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A girl among boys
If you watch the Preakness this Saturday, you might very well see a girl beat a bunch of boys. But the filly was almost kept out of the race by a soap-operatic sequence of events involving the owner of the feel-good 50-1 longshot winner of the Kentucky Derby.
You can read the whole story on the Paulick Report, but I’ll give you the abridged version.
A filly named Rachel Alexandra won the Kentucky Oaks (for fillies only) by a stunning 20 lengths the day before the Kentucky Derby. Fillies don’t race against the colts that often, but there was talk that she was so good, she should’ve run in the Derby. Rachel’s owner declined, in part citing the fatal injury to Eight Belles in last year’s Derby.
But a few days after 50-1 Mine that Bird upset this year’s Derby, wine billionaire Jess Jackson (of Kendall-Jackson fame), bought Rachel Alexandra and indicated he might run her in the second leg of the Triple Crown, the Preakness. He’d have to pay a $100,000 supplemental for her to enter, but she wouldn’t be able to get in if 14 Triple Crown-nominated horses entered the race.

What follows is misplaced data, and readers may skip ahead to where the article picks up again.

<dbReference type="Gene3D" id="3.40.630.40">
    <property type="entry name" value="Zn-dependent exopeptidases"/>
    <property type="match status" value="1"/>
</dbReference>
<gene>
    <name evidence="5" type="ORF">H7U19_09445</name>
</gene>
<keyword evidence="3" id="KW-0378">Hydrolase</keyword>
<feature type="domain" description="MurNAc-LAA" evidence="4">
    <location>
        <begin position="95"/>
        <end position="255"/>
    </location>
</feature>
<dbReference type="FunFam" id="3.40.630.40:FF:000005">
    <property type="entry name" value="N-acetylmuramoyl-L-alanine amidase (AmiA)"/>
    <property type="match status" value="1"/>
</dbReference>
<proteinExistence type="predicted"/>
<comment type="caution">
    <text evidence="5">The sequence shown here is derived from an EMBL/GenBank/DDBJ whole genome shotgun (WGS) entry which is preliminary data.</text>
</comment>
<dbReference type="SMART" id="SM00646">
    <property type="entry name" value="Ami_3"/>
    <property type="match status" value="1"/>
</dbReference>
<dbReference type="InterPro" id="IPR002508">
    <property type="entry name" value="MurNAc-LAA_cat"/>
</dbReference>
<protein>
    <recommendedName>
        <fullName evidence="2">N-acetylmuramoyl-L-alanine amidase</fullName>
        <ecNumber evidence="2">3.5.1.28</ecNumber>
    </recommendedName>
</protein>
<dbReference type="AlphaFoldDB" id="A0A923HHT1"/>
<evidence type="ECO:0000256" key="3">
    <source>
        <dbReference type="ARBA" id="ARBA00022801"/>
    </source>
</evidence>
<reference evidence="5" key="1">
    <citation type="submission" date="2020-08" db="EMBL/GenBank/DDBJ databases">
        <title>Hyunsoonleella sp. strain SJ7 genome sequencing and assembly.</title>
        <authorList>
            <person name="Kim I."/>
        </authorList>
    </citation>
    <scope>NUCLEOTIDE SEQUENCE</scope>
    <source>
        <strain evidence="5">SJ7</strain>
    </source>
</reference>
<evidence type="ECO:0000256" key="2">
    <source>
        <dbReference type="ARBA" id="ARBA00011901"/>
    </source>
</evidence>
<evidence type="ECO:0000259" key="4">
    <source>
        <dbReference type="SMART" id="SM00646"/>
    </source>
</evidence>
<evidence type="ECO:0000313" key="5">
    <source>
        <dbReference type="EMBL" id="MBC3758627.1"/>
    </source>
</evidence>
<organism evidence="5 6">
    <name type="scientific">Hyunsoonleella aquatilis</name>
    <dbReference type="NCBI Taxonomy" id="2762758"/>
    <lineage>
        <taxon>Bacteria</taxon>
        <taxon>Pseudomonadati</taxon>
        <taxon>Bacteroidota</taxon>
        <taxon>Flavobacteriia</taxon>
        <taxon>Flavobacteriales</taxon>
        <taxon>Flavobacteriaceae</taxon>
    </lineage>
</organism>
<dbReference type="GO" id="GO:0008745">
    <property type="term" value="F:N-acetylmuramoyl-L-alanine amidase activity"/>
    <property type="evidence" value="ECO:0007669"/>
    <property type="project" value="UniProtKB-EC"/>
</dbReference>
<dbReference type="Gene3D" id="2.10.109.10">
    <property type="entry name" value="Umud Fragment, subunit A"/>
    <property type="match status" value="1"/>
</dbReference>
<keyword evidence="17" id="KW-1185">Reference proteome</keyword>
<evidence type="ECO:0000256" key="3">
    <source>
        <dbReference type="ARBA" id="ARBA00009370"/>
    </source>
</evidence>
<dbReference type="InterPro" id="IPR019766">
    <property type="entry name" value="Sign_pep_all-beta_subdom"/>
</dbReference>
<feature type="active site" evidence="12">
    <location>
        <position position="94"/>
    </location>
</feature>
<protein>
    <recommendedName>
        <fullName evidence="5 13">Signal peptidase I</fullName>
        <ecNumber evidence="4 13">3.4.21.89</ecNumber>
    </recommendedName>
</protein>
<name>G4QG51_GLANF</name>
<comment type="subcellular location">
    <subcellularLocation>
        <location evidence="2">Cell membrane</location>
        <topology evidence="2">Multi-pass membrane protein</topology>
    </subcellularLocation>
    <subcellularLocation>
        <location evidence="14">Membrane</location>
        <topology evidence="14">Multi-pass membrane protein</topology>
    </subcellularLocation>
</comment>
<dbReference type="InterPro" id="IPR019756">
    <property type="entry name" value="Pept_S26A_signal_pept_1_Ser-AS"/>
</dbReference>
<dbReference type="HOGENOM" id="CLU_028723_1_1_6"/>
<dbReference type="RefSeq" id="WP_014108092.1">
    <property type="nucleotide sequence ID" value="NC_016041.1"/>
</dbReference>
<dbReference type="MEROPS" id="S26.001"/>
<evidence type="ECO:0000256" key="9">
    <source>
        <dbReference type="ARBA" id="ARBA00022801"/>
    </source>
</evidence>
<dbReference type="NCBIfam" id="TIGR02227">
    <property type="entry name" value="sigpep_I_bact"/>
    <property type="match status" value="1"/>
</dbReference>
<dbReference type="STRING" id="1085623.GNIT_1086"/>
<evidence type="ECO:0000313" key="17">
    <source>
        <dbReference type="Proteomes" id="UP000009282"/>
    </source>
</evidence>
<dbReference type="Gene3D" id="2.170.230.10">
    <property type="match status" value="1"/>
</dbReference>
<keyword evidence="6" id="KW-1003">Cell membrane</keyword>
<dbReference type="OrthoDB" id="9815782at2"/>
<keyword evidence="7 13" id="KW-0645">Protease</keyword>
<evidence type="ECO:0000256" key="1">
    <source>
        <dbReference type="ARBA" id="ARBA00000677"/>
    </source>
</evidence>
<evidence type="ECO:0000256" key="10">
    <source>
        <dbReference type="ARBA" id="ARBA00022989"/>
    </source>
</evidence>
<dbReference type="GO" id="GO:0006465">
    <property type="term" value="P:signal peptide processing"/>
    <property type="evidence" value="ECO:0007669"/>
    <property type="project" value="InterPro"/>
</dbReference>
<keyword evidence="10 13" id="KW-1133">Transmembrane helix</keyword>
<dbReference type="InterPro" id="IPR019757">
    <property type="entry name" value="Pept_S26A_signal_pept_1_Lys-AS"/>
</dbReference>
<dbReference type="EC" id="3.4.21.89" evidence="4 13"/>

So, yesterday, Ahmed Zayat, owner of the 2nd place Derby horse, Pioneerof the Nile, said he and Mine that Bird’s owner, Mark Allen, discussed the idea of entering two extra horses just to keep the filly out of the race. She scares them, apparently, and it was also a move keep Mine that Bird’s jockey, Calvin Borel, from switching to Rachel Alexandra in the Preakness.
Well, the racing blogs lit up with cries of sexism and unsportsmanlike conduct. Another owner, Mary Lou Whitney, said she would withdraw her horse so that Rachel could get in. Later in the day, Zayat and Allen (of Alaska bribery scandal fame) both came out and said they had decided against trying to subvert Rachel Alexander’s bid.
Horse racing can probably use all the attention it can get considering there’s a Save the Preakness campaign underway. The track’s owner is the bankrupt Magna Entertainment Corp. And the track that hosts the Derby, Churchill Downs, is considering cutting back from five days of racing a week to four because of the economy and a shortage of horses.
But the business always seems to shoot itself in the hoof. The bad elements tend to overshadow the good, probably because the sport’s structure and oversight are such a mess. A Seabiscuit-esque 50-1 ? A strong girl running against the boys? Those are positive stories. Or at least they ought to be.
Hopefully, you’ll get to see Rachel run on Saturday. She’s a sight to behold. The last time a filly won the Preakness was 1924. But as long as she comes out of the race safe and sound, here’s hoping she shows the boys how it’s done.
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